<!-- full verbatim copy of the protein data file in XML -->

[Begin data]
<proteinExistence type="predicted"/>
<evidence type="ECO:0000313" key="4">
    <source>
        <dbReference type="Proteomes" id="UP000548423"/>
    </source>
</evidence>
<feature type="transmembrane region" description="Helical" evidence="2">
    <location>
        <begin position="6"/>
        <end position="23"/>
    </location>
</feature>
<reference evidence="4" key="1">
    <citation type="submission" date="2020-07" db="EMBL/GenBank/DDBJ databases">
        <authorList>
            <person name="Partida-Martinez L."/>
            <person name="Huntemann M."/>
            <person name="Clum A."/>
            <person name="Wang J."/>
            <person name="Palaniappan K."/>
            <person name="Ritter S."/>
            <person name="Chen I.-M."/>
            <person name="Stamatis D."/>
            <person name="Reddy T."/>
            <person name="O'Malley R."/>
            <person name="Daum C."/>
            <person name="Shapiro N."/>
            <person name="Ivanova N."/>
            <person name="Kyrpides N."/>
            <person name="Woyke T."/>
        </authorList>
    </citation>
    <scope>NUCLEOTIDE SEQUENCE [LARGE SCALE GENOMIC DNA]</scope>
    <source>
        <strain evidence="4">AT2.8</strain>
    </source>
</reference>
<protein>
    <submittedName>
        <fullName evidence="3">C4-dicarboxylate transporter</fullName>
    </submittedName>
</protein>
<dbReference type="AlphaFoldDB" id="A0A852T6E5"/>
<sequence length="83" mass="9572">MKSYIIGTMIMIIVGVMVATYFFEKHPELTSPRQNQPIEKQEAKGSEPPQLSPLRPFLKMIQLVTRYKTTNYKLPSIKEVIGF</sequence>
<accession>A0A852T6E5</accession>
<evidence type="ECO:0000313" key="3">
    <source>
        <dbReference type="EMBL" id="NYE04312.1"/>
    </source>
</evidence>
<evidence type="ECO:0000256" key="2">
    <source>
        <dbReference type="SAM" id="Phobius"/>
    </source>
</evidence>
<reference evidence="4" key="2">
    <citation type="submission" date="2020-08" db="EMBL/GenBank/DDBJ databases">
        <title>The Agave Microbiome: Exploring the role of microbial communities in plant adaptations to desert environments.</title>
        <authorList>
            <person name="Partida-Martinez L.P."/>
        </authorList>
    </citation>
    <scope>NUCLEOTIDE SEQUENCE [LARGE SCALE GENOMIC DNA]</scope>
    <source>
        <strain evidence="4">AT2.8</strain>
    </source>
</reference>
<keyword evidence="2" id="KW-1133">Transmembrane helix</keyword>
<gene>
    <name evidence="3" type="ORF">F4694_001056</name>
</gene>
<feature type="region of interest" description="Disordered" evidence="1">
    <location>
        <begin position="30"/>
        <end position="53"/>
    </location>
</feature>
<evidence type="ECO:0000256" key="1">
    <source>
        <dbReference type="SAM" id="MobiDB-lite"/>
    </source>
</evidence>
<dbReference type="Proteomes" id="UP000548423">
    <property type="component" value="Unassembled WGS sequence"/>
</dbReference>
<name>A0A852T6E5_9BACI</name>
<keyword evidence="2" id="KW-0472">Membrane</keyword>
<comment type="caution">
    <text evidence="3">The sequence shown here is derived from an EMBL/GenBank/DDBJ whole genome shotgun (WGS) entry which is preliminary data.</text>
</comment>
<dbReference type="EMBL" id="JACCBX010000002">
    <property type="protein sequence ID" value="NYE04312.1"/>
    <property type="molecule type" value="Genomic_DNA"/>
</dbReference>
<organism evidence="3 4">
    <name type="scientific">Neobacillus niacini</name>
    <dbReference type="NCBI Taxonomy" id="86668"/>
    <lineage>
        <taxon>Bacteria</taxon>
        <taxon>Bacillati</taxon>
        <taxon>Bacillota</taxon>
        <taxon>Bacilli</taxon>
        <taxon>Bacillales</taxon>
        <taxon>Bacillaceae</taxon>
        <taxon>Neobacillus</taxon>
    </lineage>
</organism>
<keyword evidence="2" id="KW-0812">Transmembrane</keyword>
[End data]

<proteinExistence type="predicted"/>
<evidence type="ECO:0000313" key="4">
    <source>
        <dbReference type="Proteomes" id="UP000548423"/>
    </source>
</evidence>
<feature type="transmembrane region" description="Helical" evidence="2">
    <location>
        <begin position="6"/>
        <end position="23"/>
    </location>
</feature>
<reference evidence="4" key="1">
    <citation type="submission" date="2020-07" db="EMBL/GenBank/DDBJ databases">
        <authorList>
            <person name="Partida-Martinez L."/>
            <person name="Huntemann M."/>
            <person name="Clum A."/>
            <person name="Wang J."/>
            <person name="Palaniappan K."/>
            <person name="Ritter S."/>
            <person name="Chen I.-M."/>
            <person name="Stamatis D."/>
            <person name="Reddy T."/>
            <person name="O'Malley R."/>
            <person name="Daum C."/>
            <person name="Shapiro N."/>
            <person name="Ivanova N."/>
            <person name="Kyrpides N."/>
            <person name="Woyke T."/>
        </authorList>
    </citation>
    <scope>NUCLEOTIDE SEQUENCE [LARGE SCALE GENOMIC DNA]</scope>
    <source>
        <strain evidence="4">AT2.8</strain>
    </source>
</reference>
<protein>
    <submittedName>
        <fullName evidence="3">C4-dicarboxylate transporter</fullName>
    </submittedName>
</protein>
<dbReference type="AlphaFoldDB" id="A0A852T6E5"/>
<sequence length="83" mass="9572">MKSYIIGTMIMIIVGVMVATYFFEKHPELTSPRQNQPIEKQEAKGSEPPQLSPLRPFLKMIQLVTRYKTTNYKLPSIKEVIGF</sequence>
<accession>A0A852T6E5</accession>
<evidence type="ECO:0000313" key="3">
    <source>
        <dbReference type="EMBL" id="NYE04312.1"/>
    </source>
</evidence>
<evidence type="ECO:0000256" key="2">
    <source>
        <dbReference type="SAM" id="Phobius"/>
    </source>
</evidence>
<reference evidence="4" key="2">
    <citation type="submission" date="2020-08" db="EMBL/GenBank/DDBJ databases">
        <title>The Agave Microbiome: Exploring the role of microbial communities in plant adaptations to desert environments.</title>
        <authorList>
            <person name="Partida-Martinez L.P."/>
        </authorList>
    </citation>
    <scope>NUCLEOTIDE SEQUENCE [LARGE SCALE GENOMIC DNA]</scope>
    <source>
        <strain evidence="4">AT2.8</strain>
    </source>
</reference>
<keyword evidence="2" id="KW-1133">Transmembrane helix</keyword>
<gene>
    <name evidence="3" type="ORF">F4694_001056</name>
</gene>
<feature type="region of interest" description="Disordered" evidence="1">
    <location>
        <begin position="30"/>
        <end position="53"/>
    </location>
</feature>
<evidence type="ECO:0000256" key="1">
    <source>
        <dbReference type="SAM" id="MobiDB-lite"/>
    </source>
</evidence>
<dbReference type="Proteomes" id="UP000548423">
    <property type="component" value="Unassembled WGS sequence"/>
</dbReference>
<name>A0A852T6E5_9BACI</name>
<keyword evidence="2" id="KW-0472">Membrane</keyword>
<comment type="caution">
    <text evidence="3">The sequence shown here is derived from an EMBL/GenBank/DDBJ whole genome shotgun (WGS) entry which is preliminary data.</text>
</comment>
<dbReference type="EMBL" id="JACCBX010000002">
    <property type="protein sequence ID" value="NYE04312.1"/>
    <property type="molecule type" value="Genomic_DNA"/>
</dbReference>
<organism evidence="3 4">
    <name type="scientific">Neobacillus niacini</name>
    <dbReference type="NCBI Taxonomy" id="86668"/>
    <lineage>
        <taxon>Bacteria</taxon>
        <taxon>Bacillati</taxon>
        <taxon>Bacillota</taxon>
        <taxon>Bacilli</taxon>
        <taxon>Bacillales</taxon>
        <taxon>Bacillaceae</taxon>
        <taxon>Neobacillus</taxon>
    </lineage>
</organism>
<keyword evidence="2" id="KW-0812">Transmembrane</keyword>